Who do you let into your World?

The rattle of the security chain behind the door told me a lot about the person behind it before I saw them. The door opened a crack and two eyes warily peered through looking at me.

Who do you let into your world?

I learnt a new term this week from the good people at Like Minds Like Mine in their newsletter.

Nimbyism is a term that applies to views based on unjustified fear, as opposed to facts.  Nimby is an acronym for ‘Not In My Backyard’ and refers to the discrimination against people that experience mental illness in relation to finding a place to live.

It got me thinking about who I let into my private world and who expects to be part of my private world without my permission?

I was really surprised years ago when I started worked in Mental Health when one of the people I was supporting just opened up and told me some of her most private health issues.

She was a wide open door. She had been asked questions by so many health professionals and others, over the years, that she really had no private world any more. Every one knew and every one shared.

How would you like that!

Them and Us. There are ‘Them’ that are on the outside of ‘Us’.

The ‘Us’ hold the power. They have the money power, the knowledge power, the word power ( the ability to form a powerful argument), and the decision making power where decisions are made without taking the persons opinion into consultation.

This is disempowering abuse and it has to stop.

In thinking about Jesus and the people in his world, there were, and still are, four types of people.

1. The Spectators – these were the people who watched him. Comfortable at a distance, enjoying the show while it was entertaining to them. ‘Heal me, do what I need, meet my self – centred needs’. This relationship is all about ‘me’ rather than ‘we’.

2. The Supporters – these were the people that walked with him. They got out of the grandstand and walked with him, town to town, dust under the toe nails. They knew Jesus, still a little unsure about him, but they followed. Its ‘we’ but still with a security chain across the door.

3. The Select – these were the people that wrestled with what Jesus was all about. They allowed the teaching of Jesus to truly play havoc with their private worlds. The 12 disciples were amongst them, so were Mary and other women probably not mentioned. They were the select. The Door was open and they welcomed him in.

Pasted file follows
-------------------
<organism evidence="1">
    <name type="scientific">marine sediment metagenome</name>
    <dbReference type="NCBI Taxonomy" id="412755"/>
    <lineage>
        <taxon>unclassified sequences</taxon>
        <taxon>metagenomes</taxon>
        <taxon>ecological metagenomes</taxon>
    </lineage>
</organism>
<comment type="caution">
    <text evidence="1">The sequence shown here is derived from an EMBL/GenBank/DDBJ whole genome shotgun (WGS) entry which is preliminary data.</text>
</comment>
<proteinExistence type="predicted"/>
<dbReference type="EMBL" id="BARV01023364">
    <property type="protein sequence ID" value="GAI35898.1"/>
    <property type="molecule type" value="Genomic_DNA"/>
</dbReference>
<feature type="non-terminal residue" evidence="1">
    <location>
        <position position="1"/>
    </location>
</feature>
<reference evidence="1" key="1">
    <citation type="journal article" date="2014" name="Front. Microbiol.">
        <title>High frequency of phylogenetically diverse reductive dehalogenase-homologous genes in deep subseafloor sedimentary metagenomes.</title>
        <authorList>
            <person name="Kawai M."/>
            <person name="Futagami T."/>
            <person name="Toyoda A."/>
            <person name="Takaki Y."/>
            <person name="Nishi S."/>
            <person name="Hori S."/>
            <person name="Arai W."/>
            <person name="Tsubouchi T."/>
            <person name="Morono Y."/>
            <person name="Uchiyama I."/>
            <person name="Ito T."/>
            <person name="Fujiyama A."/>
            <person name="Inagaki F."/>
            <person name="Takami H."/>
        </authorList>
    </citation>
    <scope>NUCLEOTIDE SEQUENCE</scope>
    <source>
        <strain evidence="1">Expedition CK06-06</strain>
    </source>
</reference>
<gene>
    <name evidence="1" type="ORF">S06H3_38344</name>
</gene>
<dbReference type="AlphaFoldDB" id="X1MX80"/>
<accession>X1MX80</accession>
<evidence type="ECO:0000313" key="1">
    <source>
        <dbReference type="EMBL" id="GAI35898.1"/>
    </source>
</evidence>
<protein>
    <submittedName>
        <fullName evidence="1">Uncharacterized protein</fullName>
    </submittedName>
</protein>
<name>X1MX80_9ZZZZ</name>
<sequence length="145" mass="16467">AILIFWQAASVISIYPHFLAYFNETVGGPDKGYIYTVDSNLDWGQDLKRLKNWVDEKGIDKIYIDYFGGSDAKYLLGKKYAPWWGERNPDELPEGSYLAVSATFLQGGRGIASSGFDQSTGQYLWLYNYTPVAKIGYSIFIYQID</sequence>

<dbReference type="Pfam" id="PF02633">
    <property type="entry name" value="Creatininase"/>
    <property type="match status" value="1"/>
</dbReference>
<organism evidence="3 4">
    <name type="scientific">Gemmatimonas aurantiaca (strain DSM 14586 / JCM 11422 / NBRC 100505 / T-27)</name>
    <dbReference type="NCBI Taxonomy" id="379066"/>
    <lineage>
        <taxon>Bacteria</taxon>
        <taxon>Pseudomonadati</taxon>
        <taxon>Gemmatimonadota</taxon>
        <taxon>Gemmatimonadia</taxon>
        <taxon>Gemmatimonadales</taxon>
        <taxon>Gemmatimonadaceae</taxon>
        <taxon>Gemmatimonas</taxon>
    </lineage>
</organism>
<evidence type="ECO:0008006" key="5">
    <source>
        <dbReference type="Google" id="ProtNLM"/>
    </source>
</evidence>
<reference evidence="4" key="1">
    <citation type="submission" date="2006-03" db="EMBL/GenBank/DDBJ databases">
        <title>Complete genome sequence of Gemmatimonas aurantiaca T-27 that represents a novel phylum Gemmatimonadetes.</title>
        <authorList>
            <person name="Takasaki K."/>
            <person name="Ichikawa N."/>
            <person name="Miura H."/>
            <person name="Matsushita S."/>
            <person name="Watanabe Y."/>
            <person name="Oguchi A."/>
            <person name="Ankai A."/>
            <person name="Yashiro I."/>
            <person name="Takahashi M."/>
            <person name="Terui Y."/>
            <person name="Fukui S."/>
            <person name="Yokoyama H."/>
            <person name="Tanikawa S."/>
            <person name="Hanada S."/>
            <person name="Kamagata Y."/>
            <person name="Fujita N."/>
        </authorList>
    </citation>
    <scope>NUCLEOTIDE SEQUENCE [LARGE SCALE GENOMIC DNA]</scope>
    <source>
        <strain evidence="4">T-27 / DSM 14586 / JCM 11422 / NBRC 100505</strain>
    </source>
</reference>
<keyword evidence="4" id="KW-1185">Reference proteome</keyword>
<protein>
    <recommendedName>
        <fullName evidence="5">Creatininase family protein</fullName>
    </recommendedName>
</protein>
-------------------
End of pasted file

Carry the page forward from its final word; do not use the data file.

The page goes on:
4. The Sufferers –these few wept with Jesus. They were with him in the toughest of times. They were soul partners, they bore in themselves the very pain and joy of what Jesus was going through. The truest of friends need not words, they just know. There was no ‘me’ it was totally ‘we’.

All were spectators and observed, but it was the degree to which they were willing to suffer alongside Jesus, to leave their nets, to give up all, to experience complete vulnerability themselves.Reality check for us.

Not everyone is going to be your bosom buddy! 

There is just not enough room on your chest or theirs to accommodate the whole world.

Some of those who want to be bosom buddies with you may well be wolves dressed as lambs. Be careful who you let near your heart for they may well rip a fatal chunk out of it.

We no longer live in Eden. We no longer have a safe garden where all relationships are pure, intimate and safe.

There is a God given, inbuilt desire, for deep intimate relationship within in everyone. Yes its there, deny it if you like, but it is there.

Relational intimacy is a gift learnt through experiences of risk, reaction and repair. We take a risk and share what’s truly on our heart. We get a reaction either positive or negative, and then we if want to develop this relationship to a deeper place there is a repair. A mutuality is discovered where ‘I’ is now ‘We’.

True conversation always puts the conversant’s at risk, because you cannot truly converse without the risk of conversion’.[1]
Questions to consider and leave a comment

  • Who do you let into your World? 
  • Why are relationships risky?
  • What sort of relationship do you have with Jesus?

Barry Pearman
Image: Home Depot

[1] Lee Bernard J., Cowan Michael A. Gathered and sent: the mission of small church communities today. (New York: Paulist Press, 2003, 12.)

How to Love them when they keep shooting at You!